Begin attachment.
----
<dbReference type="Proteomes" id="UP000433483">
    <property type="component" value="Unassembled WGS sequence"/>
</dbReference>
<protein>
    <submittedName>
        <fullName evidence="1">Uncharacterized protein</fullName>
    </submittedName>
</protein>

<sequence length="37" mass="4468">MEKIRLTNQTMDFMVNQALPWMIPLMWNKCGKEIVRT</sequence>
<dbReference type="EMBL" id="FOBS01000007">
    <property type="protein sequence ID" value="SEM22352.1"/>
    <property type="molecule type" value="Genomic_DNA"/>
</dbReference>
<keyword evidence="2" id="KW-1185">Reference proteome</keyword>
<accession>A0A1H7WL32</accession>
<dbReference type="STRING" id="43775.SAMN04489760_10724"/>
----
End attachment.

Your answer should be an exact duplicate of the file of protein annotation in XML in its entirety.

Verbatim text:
<dbReference type="Proteomes" id="UP000433483">
    <property type="component" value="Unassembled WGS sequence"/>
</dbReference>
<protein>
    <submittedName>
        <fullName evidence="1">Uncharacterized protein</fullName>
    </submittedName>
</protein>

<sequence length="37" mass="4468">MEKIRLTNQTMDFMVNQALPWMIPLMWNKCGKEIVRT</sequence>
<dbReference type="EMBL" id="FOBS01000007">
    <property type="protein sequence ID" value="SEM22352.1"/>
    <property type="molecule type" value="Genomic_DNA"/>
</dbReference>
<keyword evidence="2" id="KW-1185">Reference proteome</keyword>
<accession>A0A1H7WL32</accession>
<dbReference type="STRING" id="43775.SAMN04489760_10724"/>